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Ecuador Boards the Internet Freedom Train

Ecuador Boards the Internet Freedom Train

Today in international tech news: Ecuador explores reforms aimed at increasing Internet freedom. Also: A cohort of tech giants calls for an overhaul to governments' surveillance practices; Alibaba further fortifies itself; and a Chinese man nearly burns alive while playing video games in his car.

By David Vranicar TechNewsWorld ECT News Network
12/09/13 9:44 AM PT

Ecuador hosted an Internet freedom forum last week, welcoming guests from the pro-transparency community.

The nation's president, Rafael Correa, is also funding a new research project designed to overhaul traditional copyright laws. To that end, the FLOK Society, based at a public university in Quito, is exploring ways to liberate Ecuador's Internet from global intellectual property laws.

Ecuador is famously housing Wikileaks head Julian Assange at its London embassy. It also reportedly considered granting Edward Snowden asylum.

[Source: Buzzfeed]

Tech Giants Urge Surveillance Restrictions

Google and Microsoft are headlining a group of eight tech giants that are urging President Obama and Congress to spearhead new international standards on surveillance.

The companies have detailed their concerns on their website and in an open letter published Monday in the form of full-page ads in prominent newspapers. Along with Google and Microsoft, the cohort includes Facebook, Twitter, Apple, Yahoo, AOL and LinkedIn -- companies that are traditionally competing against one another but which are now bound by their wariness about the impact that surveillance will have on their brands.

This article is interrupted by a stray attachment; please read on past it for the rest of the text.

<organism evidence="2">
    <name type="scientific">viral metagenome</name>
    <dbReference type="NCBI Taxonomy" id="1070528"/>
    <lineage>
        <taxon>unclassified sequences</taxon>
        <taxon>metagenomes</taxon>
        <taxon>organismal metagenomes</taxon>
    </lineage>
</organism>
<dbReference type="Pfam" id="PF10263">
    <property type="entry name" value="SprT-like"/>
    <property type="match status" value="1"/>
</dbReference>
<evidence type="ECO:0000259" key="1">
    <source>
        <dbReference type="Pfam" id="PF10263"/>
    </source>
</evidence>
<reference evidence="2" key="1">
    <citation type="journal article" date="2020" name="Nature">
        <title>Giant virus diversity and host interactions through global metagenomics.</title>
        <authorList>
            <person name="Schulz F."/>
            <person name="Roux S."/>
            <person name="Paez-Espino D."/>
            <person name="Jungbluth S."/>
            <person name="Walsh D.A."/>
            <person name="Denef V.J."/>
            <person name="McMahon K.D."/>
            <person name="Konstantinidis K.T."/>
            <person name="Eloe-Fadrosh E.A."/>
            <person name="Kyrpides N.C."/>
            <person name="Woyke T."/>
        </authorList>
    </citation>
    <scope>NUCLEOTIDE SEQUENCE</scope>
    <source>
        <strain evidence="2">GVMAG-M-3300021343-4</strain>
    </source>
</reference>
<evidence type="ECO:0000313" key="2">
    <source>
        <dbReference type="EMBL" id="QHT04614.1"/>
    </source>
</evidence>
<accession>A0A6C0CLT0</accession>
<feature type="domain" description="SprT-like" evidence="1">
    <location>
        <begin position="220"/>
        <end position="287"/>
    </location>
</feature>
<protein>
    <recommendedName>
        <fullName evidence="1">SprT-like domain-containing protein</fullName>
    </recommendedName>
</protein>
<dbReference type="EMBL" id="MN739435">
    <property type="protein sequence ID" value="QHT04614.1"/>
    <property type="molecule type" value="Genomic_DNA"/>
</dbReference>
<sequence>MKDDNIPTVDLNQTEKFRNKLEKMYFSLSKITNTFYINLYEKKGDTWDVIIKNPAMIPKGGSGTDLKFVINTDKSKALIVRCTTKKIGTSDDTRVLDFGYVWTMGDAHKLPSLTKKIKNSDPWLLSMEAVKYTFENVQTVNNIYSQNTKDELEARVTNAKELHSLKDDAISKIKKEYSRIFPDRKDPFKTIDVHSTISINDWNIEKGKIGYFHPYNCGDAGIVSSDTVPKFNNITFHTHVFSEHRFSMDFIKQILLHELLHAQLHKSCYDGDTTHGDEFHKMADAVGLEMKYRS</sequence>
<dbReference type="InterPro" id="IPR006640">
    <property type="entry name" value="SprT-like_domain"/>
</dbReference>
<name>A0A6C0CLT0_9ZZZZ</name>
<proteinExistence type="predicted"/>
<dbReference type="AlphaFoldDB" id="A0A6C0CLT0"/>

The companies said that Edward Snowden-driven revelations suggested that "the balance in many countries has tipped too far in favor of the state." The companies do not call out individual countries as being particularly villainous, but do ask "the world's governments to address the practices and laws regulating government surveillance."

The Obama administration is already conducting a review of National Security Agency procedures, the results of which could be presented as early as this week.

[Source: The New York Times ]

Chinese Man Almost Burns Alive Playing Video Game

A man in the Chinese city of Nanjing reportedly almost burned alive because he was so captivated by the mobile phone game he was playing in his flaming car.

As the story goes, a bystander was walking down the street and noticed that the undercarriage of a parked car, a BMW, was on fire. The driver, meanwhile, was transfixed by his game and unaware of the spreading flames. At that point, the passer-by shouted at the man to get out of his ride, which eventually was engulfed by flames.

Far-fetched as this sounds -- and it does sound far-fetched, doesn't it? -- there have been crazier video game-related stories out of China. Like the one about the 15-year-old who murdered his mother when she encroached on his gaming, or the one about the man who died from playing video games for nearly a week straight .

[Source: The Register]

Alibaba Teams With Appliance Maker

Alibaba Group, China's eminent e-commerce outlet, has teamed with Chinese appliance maker Haier Electronics Group to develop Alibaba's logistics business.

The deal, which was for a reported US$361.1 million, sent Haier Electronics' stock to a 14-year high. On the year, Haier Electronics' stock is up a whopping 95 percent, so this is a marriage of titans.

Alibaba has been on a deal-making binge this year ahead of what some think could be a $15 billion IPO. Alibaba plans to invest some $16 billion in logistics and support by 2020, by which time China is expected to have the world's largest e-commerce industry.

Alibaba is also positioning itself to dominate the so-called m-commerce market -- that is, mobile commerce. The company even launched a program whereby subscribers would receive free smartphones for using devices that run on Alibaba's mobile operating system.

[Source: Reuters]


David Vranicar is a freelance journalist and author of The Lost Graduation: Stepping off campus and into a crisis. You can check out his ECT News archive here, and you can email him at david[dot]vranicar[at]newsroom[dot]ectnews[dot]com.


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